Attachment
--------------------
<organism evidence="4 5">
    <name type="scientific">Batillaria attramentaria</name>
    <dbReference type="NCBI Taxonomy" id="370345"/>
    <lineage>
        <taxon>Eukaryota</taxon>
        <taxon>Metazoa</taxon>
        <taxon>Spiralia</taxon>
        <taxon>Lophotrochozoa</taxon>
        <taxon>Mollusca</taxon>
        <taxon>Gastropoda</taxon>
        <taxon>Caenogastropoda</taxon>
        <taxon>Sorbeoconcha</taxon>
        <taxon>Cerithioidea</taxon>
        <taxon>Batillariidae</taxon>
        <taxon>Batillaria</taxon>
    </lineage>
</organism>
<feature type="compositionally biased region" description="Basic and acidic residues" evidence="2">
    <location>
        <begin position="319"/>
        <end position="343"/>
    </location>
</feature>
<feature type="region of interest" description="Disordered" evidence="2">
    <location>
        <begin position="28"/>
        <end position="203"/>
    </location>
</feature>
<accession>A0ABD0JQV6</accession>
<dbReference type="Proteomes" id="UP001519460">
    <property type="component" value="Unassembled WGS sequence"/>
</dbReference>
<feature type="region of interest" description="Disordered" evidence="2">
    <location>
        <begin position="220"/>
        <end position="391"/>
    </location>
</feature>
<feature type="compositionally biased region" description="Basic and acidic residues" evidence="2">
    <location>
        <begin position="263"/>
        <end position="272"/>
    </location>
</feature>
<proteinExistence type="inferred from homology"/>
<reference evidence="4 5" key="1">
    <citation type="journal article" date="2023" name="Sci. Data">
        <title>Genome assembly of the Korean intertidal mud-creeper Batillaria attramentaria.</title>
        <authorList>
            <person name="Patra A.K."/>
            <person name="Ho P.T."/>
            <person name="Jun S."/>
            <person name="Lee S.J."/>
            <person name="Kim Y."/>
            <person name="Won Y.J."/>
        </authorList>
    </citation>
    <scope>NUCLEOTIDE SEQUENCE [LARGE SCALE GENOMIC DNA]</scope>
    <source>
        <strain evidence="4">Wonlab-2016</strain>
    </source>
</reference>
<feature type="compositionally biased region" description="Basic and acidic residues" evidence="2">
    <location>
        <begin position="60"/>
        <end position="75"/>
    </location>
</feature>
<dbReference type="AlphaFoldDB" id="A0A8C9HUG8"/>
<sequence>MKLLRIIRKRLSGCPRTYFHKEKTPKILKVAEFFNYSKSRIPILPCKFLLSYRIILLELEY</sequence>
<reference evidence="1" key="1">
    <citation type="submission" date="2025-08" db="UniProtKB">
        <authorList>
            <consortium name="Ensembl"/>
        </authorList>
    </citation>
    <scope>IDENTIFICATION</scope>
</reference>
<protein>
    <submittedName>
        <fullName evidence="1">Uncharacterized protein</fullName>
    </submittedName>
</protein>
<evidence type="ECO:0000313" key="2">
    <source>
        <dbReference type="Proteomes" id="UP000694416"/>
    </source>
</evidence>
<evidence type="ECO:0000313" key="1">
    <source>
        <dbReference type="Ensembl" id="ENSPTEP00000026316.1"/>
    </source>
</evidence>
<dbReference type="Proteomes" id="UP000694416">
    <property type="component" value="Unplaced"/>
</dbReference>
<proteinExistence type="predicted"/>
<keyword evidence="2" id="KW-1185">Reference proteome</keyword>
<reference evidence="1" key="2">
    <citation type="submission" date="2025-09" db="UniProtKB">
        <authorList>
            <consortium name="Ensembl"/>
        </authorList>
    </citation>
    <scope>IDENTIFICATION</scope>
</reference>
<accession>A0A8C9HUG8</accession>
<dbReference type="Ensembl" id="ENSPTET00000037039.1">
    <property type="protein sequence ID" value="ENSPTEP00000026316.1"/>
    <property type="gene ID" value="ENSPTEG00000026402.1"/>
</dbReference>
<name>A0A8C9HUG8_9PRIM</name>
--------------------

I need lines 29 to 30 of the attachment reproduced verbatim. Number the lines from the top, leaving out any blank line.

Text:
</feature>
<accession>A0ABD0JQV6</accession>